EBCNPS signs on as supporting organization for Friends of Tesla Park

Off road vehicle damage
Off road vehicle damage. photo credit: Mack Casterman

Mitchell Ravine Tesla Park
Mitchell Ravine Tesla Park. photo credit: Friends of Tesla Park

Our Corral Hollow Botanical Priority Protection Area is currently being threatened by a proposed expansion of the Carnegie State Vehicle Recreation Area. Carnegie SVRA is a motorcycle park in eastern Alameda County. It is operated under the Off Highway Motor Vehicle Recreation Division of State Dept of Parks & Recreation. Several years ago, adjacent property (called the Tesla - Alameda Purchase by State Parks) was purchased to enlarge the motorcycle park, but after 3 attempts, the State has not been able to accomplish a successful EIR in order to open the land to off road vehicles. However, another attempt at getting an EIR passed is in the works that will accompany a new General Plan for Carnegie SVRA. The property in question contains expansive blue oak woodlands, rolling grassland habitat, and a sensitive natural community of Desert olive scrub. In order to ensure that this special area is spoken for during the upcoming General Plan process, EBCNPS has signed on as supporters for a group called The Friends of Tesla Park. We will be assisting them by providing botanical information and commenting on the process as this plan moves forward. Currently, East Bay Conservation Analyst Mack Casterman is working on putting together a letter on behalf of EBCNPS for the scoping process of this project. Our letter will detail the botanical value of this land in the hope that alternatives to this potentially damaging expansion project will be considered.

New CNPS Online Inventory (8th Edition) Tip

Aaron E. Sims

Did you know that you can now search for plants that have been Considered But Rejected (CBR) in the new CNPS Online Inventory, 8th Edition? Plants that have been Considered But Rejected in the Inventory include those that were previously included in the Inventory, but have been deleted, as well as plants that were reviewed for addition to the Inventory, but were rejected for inclusion due to a variety of reasons (e.g. being too common).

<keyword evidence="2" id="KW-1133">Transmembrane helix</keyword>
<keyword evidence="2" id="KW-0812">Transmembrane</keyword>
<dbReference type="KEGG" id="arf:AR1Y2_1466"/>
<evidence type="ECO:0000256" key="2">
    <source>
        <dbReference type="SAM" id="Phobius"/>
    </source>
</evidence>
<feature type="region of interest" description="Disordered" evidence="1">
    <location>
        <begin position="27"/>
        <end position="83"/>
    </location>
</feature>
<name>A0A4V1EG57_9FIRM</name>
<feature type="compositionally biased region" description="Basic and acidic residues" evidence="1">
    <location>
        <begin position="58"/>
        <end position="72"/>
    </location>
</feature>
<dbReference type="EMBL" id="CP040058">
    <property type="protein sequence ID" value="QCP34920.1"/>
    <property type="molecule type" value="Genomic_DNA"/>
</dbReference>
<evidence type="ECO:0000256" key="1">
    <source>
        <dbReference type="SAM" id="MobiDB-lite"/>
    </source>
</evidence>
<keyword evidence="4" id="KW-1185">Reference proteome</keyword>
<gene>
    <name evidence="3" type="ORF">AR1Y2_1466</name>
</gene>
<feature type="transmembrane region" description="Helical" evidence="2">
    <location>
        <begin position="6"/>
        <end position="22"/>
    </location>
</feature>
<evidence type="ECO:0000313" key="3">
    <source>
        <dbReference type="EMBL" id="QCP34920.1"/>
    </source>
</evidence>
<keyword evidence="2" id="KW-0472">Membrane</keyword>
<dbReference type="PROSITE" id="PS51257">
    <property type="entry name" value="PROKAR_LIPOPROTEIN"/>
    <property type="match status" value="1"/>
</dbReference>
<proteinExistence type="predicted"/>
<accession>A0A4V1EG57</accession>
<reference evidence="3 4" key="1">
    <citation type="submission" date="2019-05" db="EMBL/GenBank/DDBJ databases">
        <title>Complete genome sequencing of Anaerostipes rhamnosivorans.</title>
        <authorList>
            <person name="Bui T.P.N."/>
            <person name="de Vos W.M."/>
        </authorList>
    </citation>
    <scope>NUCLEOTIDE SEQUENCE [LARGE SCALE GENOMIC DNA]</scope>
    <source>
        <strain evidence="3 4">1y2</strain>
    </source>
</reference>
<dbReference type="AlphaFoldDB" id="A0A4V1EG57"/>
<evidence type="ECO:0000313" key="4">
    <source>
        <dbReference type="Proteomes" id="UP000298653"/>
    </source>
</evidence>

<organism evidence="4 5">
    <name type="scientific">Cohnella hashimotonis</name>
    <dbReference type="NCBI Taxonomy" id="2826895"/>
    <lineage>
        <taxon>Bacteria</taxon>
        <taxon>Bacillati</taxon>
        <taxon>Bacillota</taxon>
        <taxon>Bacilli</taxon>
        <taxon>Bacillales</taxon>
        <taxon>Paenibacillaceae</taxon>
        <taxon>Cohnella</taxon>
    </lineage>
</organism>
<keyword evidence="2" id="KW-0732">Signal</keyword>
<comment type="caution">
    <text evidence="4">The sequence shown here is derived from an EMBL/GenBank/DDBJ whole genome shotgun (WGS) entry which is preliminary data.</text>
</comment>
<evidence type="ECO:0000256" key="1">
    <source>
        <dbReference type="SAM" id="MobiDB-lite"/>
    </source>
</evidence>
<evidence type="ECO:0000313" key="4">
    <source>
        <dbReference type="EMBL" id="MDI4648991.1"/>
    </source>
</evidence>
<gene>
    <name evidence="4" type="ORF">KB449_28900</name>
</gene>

Reviewing the CBR list allows users to know which plants the CNPS Rare Plant Program has evaluated in the past, and includes a basic reason as to why the plants have been rejected. The CBR list currently contains 742 plants and continues to grow as the Rare Plant Program evaluates more and more potential changes and proposed additions to the Inventory.

The full list of CBR plants can be searched for in the "Simple Search" page of the new Online Inventory. Once you are there, check the box next to "Considered But Rejected" under the California Rare Plant Rank search criteria and hit "Search". You now have access to a full list of CBR plants which you can then export to excel, or you can click on individual plant names to find out the reason it was rejected for inclusion in the Inventory. Click here to see an example of this search.

ReLeaf Urban Forestry & Education Grants Available

Funding is available now to assist nonprofit and community-based groups throughout California with tree planting and tree care projects. Eligible applicants include incorporated nonprofit organizations and unincorporated community-based groups - with a financial sponsor - located in California. Individual funding requests range from $1,000 to $10,000. Deadline is July 20.

Visit California ReLeaf's Grants page to download PDF copies of the guidelines, application, and other materials. To request a hard copy, please email cmills@californiareleaf.org or call (916) 497-0035.

CNPS Plant Training Workshops

For full workshop announcements and registration, please go to http://www.cnps.org/cnps/education/workshops/.

CNPS offers a limited number of reduced or waived registration fees for each Plant Science Training workshop. See this link if you are interested in learning more about the CNPS Work Exchange Program.